Diplomatic immunity: What is it and when has it been used before?
With diplomatic immunity playing a key role in the investigation into the death of 19-year-old Harry Dunn in a crash outside an RAF base in Northamptonshire, what is it and when has it been used before?
What is diplomatic immunity?
Diplomatic immunity is a legal exemption from certain laws granted to diplomats by the state in which they are working.
It ensures they will not be liable to prosecution under the host country’s laws. It is governed by an international treaty called the Vienna Convention on Diplomatic Relations (VCDR) and UK legislation called the Diplomatic Privileges Act (DPA).
What would have to happen in order for someone who has been granted diplomatic immunity to face prosecution?
The only way for somebody who has been granted diplomatic immunity to face prosecution would be for their country of employment to waive their immunity.
In the case of Harry Dunn, the US would have to waive the suspect’s immunity if they were to face prosecution in the UK.
Can diplomatic immunity be provided to anyone who isn’t a diplomat?
Diplomatic immunity can also be provided to a diplomat’s family members and husbands and wives of diplomats.
In this case, diplomatic immunity has been given to the wife of a US diplomat.
What punishment, if any, can people with diplomatic immunity face?
They cannot face prosecution, but they can be expelled from the country they are working in.
If you have diplomatic immunity, are you allowed to break whatever rules you like?
Under the terms of the VDCR treaty, diplomats are asked to obey the rules of the host country. If they do not, they face expulsion from the country they are working in.
When has diplomatic immunity been granted before?
One of the most famous cases involving diplomatic immunity was the death of Metropolitan Police officer Yvonne Fletcher, who was shot dead from the window of the Libyan embassy in 1984.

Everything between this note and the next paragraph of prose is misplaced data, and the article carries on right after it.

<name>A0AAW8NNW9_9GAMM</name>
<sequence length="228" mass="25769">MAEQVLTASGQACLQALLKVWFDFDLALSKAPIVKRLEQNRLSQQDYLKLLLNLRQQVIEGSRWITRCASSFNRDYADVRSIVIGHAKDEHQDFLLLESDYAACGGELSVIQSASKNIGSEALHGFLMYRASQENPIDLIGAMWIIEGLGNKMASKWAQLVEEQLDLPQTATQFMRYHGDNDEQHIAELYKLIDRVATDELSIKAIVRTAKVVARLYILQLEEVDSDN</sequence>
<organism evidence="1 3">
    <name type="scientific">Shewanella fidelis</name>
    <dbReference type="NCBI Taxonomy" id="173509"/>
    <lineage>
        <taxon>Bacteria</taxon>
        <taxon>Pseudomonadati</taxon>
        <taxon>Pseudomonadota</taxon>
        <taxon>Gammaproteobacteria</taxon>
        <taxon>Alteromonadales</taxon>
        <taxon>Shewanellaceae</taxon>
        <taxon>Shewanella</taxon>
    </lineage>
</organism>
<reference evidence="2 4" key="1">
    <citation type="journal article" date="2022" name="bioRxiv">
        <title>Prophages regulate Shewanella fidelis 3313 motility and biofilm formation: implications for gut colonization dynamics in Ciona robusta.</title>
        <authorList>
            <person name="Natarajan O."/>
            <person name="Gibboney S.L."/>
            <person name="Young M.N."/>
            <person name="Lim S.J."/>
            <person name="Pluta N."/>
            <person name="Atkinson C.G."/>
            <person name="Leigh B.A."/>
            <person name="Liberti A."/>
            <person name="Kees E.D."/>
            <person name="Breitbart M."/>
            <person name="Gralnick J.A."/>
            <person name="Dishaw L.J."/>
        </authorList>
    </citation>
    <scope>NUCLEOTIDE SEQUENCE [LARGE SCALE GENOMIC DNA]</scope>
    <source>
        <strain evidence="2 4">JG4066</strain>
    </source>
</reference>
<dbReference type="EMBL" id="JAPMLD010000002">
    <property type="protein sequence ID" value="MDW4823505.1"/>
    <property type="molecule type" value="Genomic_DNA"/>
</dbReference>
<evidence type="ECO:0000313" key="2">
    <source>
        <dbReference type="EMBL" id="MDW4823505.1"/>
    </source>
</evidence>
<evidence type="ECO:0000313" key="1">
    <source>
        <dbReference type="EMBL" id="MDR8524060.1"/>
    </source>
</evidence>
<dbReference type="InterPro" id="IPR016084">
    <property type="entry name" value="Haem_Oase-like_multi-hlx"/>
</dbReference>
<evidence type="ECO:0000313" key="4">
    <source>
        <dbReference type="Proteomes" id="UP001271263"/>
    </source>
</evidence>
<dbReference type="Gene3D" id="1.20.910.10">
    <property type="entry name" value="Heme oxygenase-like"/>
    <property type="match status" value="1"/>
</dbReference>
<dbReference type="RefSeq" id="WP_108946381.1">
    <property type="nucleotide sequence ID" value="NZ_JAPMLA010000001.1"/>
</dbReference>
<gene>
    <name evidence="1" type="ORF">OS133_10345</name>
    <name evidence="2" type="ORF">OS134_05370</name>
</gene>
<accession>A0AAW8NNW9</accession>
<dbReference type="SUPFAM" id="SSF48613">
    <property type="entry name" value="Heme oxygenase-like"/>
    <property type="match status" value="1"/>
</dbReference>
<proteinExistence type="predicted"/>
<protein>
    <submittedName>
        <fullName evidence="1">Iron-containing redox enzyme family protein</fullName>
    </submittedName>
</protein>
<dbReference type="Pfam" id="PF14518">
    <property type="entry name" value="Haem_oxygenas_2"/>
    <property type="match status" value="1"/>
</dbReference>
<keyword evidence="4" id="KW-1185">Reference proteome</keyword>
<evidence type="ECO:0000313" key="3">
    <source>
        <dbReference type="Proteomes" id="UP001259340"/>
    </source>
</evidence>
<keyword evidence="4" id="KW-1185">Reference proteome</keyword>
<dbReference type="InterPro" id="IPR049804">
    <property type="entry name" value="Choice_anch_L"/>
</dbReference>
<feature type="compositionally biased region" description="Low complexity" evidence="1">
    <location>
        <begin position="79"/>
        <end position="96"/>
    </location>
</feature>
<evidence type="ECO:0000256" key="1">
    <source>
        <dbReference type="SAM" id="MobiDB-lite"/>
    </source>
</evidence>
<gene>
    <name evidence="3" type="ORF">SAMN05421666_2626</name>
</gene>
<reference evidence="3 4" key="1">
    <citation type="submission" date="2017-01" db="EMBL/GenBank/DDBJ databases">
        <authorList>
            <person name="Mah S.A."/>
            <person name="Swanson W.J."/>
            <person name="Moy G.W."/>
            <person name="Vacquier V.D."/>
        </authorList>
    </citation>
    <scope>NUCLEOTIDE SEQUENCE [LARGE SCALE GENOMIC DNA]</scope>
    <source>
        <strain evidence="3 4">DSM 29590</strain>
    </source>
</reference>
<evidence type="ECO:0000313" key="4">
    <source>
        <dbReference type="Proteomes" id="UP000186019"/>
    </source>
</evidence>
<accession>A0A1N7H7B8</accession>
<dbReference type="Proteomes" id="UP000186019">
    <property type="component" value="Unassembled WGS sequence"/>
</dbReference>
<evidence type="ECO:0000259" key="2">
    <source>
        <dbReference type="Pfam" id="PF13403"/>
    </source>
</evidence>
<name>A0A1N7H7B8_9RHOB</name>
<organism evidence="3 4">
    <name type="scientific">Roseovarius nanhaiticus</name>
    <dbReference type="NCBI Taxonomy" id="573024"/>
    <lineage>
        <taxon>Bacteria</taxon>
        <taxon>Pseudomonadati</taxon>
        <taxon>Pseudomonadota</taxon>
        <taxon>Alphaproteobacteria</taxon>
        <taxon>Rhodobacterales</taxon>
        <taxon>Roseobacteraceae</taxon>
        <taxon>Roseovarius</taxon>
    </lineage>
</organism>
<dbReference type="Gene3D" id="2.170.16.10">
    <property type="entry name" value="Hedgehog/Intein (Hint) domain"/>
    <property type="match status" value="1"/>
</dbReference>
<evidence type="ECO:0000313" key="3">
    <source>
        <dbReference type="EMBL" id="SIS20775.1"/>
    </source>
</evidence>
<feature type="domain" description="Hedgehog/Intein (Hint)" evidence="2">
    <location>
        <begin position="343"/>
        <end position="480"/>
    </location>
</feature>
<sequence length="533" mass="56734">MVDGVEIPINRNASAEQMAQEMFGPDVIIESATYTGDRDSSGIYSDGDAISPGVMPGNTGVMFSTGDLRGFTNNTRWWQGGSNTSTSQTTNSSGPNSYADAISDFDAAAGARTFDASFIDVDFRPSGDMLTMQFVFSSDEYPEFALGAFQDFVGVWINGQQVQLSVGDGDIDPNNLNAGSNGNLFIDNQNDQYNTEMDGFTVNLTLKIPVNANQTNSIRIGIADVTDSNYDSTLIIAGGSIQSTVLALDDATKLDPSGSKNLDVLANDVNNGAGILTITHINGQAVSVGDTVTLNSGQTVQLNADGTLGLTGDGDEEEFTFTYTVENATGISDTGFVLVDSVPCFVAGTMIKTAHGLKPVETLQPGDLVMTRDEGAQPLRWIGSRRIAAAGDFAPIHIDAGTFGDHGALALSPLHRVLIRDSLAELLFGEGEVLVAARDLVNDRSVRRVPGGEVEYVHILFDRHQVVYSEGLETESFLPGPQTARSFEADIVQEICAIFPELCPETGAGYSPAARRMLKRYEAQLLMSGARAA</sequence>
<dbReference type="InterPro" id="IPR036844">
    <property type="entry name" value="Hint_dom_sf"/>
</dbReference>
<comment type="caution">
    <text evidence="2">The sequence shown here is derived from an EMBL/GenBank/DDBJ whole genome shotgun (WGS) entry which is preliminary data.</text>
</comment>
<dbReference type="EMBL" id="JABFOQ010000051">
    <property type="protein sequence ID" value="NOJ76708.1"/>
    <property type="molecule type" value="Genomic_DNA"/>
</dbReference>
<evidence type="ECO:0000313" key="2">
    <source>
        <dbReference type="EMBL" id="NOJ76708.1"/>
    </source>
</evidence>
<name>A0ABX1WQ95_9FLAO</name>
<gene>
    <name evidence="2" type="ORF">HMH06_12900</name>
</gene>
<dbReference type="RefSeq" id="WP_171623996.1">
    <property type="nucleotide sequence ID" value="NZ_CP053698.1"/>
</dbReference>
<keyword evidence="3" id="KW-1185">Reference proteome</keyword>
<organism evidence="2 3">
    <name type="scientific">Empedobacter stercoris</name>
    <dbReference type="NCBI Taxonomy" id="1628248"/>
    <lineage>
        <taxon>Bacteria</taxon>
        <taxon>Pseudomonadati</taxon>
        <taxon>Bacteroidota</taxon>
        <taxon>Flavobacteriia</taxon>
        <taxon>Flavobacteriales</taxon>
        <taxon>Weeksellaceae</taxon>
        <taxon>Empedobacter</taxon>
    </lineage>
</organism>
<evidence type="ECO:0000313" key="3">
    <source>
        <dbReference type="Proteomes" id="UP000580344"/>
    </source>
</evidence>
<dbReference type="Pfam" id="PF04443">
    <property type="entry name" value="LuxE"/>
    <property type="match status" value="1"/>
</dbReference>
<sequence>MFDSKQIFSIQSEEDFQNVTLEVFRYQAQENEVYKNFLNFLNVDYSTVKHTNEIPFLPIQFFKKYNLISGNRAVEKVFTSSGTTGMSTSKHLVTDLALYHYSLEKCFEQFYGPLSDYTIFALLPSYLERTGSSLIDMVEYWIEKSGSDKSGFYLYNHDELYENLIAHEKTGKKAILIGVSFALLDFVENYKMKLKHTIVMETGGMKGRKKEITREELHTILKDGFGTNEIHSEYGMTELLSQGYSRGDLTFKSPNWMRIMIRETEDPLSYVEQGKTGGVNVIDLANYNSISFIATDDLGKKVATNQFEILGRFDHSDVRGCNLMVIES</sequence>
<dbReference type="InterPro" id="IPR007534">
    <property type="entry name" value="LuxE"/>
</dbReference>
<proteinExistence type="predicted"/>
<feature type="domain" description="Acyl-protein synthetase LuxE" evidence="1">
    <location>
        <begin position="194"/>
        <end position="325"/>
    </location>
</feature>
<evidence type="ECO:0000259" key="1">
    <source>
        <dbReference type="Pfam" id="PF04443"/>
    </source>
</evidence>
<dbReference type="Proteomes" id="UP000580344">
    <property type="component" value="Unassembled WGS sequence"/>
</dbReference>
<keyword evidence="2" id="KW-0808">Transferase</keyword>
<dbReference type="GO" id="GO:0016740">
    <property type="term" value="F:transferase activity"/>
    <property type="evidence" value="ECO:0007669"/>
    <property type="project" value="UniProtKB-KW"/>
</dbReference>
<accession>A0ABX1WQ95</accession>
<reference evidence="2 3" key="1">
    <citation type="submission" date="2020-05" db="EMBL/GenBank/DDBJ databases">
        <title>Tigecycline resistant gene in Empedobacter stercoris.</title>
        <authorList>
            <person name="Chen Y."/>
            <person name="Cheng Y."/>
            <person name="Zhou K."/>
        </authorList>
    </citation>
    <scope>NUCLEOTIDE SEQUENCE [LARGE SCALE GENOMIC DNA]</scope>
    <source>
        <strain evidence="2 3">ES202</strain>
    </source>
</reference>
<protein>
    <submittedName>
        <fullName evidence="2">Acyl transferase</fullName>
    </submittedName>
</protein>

After an 11-day siege at the embassy, all those inside made their way out and were granted diplomatic immunity. The incident severed diplomatic relations between the UK and Libya.
In December last year, the Foreign Office said a diplomat had been expelled from the UK after allegations of two rapes and one attempted rape from 2017.
The diplomat involved was thrown out of the country after their home country rejected the request to waive their immunity.
Other allegations relating to 2017 included one report of sexual assault involving an individual representing Algeria, one of blackmail (Egypt), and one possession of a firearm with intent to injure (Cambodia).
Are there examples of when immunity has been waived?
In 2003, Colombian diplomat Jairo Soto-Mendoza was forced to stand trial in the UK accused of killing a man who mugged his son after his home country waived his immunity.
It took until four months after the incident for Mr Mendoza’s immunity to be waived. He was found not guilty of murder and manslaughter.
In 1997, Georgian diplomat Gueorgui Makharadze had his immunity waived by the Georgian government after he caused a five-car pile-up in Washington DC, resulting in the death of a teenage girl.